Save your first—or NEXT—$100,000!

Money Under 30 has everything you need to know about money, written by real people who’ve been there.

Get our free weekly newsletter and MoneySchool: Our FREE 7-day course that will help you make immediate progress on the money goals you’re working toward right now.

No, thanks
Advertising Disclosure

Why Aspiring Entrepreneurs Need Business Insurance

Ted_Devine_CEO_InsureonConsidering striking out on your own?

If you’re thinking of starting a small business, or have just started one, then you need to know three things, each of which break down roughly into the global, the social and the financial.

The global: Job sectors everywhere are going entrepreneurial. In journalism, for example, the massive disruption of major media means that many writers and photographers (including yours truly) are striking out on their own. I worked for the Chicago Tribune for 16 happy years, and then the layoffs came in 2009. Many of my colleagues have been hit as well, including the Chicago Sun-Times staff photographers — who were all laid off in one swipe on May 30. We have to eat, and for most of us, that means either getting another journalism job — unlikely in today’s media climate — or striking out on one’s own.

The social: Statistics show that the one healthy part of the U.S. economic sector revolves around businesses with 10 employees or fewer. “That’s growing by about 5 percent a year, while over 10 employees is actually shrinking,” says Ted Devine, the CEO of insureon (pictured); his company is a Chicago-based online destination for buying business insurance for professionals in all industries. And for those in the Money Under 30 age range, “They are much more inclined to define their own path and work environment and define their own career. They have no desire to sit in one work environment for 30 or 40 years under one boss. They want to change the world.”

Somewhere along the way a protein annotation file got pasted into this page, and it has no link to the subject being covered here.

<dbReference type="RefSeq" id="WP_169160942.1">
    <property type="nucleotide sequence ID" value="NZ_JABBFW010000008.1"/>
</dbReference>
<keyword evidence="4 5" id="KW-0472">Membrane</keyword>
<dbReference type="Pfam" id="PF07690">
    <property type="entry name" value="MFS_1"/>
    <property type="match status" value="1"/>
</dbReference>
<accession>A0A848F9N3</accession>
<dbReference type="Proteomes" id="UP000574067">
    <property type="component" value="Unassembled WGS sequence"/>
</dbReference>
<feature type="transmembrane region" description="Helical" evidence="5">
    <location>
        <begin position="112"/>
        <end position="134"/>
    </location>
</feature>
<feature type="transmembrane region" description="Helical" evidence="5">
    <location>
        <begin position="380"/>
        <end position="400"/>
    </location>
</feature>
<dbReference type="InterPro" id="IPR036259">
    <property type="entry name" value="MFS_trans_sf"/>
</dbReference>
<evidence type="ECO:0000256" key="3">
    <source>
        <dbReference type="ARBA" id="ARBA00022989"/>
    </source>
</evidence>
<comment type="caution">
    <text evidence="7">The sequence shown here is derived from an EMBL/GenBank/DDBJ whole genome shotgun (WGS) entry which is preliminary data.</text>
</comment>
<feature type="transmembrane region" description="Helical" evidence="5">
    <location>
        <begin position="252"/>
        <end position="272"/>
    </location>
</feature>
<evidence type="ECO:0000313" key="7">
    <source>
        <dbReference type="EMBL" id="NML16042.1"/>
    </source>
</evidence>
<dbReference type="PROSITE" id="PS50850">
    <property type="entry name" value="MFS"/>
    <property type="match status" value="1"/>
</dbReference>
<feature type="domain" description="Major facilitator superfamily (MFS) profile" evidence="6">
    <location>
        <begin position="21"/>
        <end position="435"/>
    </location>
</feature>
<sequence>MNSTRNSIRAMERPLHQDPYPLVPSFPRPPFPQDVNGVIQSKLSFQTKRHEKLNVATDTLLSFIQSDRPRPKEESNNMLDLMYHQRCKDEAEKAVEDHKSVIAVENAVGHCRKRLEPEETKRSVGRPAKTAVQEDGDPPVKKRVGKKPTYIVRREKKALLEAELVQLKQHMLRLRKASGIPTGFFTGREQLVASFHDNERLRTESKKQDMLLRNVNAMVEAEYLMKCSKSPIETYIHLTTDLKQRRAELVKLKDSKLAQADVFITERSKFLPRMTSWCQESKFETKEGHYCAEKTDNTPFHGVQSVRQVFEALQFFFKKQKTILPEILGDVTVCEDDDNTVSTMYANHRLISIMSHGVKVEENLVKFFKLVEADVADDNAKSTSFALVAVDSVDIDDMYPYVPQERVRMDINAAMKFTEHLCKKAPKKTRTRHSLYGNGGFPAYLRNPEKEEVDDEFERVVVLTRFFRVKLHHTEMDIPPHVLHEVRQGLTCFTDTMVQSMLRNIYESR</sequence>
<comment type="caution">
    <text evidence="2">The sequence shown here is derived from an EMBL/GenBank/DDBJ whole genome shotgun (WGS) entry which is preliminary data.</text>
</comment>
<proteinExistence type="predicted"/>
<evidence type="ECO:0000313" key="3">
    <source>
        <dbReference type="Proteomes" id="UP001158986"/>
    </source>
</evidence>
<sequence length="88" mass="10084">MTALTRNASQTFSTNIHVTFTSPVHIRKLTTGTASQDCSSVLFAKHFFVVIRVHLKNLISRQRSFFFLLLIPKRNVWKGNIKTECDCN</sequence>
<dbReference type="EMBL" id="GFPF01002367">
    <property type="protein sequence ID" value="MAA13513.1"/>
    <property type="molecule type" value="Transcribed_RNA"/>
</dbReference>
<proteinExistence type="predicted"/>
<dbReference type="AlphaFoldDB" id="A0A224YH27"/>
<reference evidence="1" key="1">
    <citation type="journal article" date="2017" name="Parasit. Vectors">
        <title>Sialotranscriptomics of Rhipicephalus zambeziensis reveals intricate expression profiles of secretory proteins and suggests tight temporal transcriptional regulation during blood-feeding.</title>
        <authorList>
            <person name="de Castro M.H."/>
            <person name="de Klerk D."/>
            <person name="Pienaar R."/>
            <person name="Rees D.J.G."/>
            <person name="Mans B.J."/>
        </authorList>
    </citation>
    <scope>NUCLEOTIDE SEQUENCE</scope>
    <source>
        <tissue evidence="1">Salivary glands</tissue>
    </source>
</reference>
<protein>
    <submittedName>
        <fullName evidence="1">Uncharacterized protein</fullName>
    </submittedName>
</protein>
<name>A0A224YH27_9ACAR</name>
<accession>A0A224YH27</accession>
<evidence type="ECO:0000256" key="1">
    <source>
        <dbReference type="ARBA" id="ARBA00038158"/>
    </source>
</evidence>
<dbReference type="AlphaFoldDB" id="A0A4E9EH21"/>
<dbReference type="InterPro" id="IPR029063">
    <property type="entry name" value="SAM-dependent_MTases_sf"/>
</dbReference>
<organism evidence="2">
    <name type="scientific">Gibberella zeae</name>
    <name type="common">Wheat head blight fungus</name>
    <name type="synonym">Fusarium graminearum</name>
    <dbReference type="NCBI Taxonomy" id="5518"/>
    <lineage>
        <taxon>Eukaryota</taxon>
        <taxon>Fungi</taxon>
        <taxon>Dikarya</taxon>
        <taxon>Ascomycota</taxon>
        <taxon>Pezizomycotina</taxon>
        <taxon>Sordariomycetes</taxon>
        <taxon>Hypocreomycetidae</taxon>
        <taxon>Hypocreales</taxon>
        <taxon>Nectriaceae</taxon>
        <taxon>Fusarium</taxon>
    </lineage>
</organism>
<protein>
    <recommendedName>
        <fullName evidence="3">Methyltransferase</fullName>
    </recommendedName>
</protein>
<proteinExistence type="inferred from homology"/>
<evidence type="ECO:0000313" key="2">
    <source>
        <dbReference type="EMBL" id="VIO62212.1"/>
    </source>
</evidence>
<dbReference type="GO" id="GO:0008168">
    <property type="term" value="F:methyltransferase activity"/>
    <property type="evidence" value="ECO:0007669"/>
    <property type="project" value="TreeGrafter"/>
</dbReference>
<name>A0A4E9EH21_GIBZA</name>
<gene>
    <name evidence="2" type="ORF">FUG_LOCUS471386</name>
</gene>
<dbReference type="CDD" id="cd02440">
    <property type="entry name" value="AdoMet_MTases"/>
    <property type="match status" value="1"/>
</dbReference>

Amen to that.

Ah, but there’s also the financial: Small businesses and entrepreneurs need insurance, but often run into problems when they think that the dude who sold them car or apartment insurance knows exactly what they need. So if you’re starting (or have just started) your own business, you need to think about insurance. Now.

To that end, Devine is an evangelist for making sure young business owners get insured. He comes from Aon, where he oversaw the $5.2 billion Aon Risk Services as its one-time president; he was also CEO of Aon Re, a leading global reinsurance intermediary.

Today, insureon is the largest online insurance agent in the U.S., and for a tech-savvy population, it’s providing a sophisticated online portal for making sure its clients get the business insurance they need. And fascinatingly, many of its employees are under 30, meaning that they can understand the needs young entrepreneurs face. Devine’s team has an average age of 26. As he puts it, “I believe insurance is not rocket science.”

Yet it is necessary. Why?

“When somebody is starting out a web design firm, the last thing on their mind is insurance,” Devine says. “They have an idea, they want to build their business, they want to build up clients, and they need to open a bank account. But going back to the first guy who sold a vase at the beginning of time — all the way back — any business needs three simple things: an idea, money, and insurance.”

To keep it basic, your business probably needs some combination of coverage in these areas. A business owner policy, or BOP, covers equipment such as computers, property and hard goods, with some general liability.

Professional liability E&O (for errors and omissions) covers the kind of mistakes that come when a tech consultant, for example, gives out bad advice, or programs a website that doesn’t work. It covers liability around work. And finally, there’s workers compensation, which protects your employees.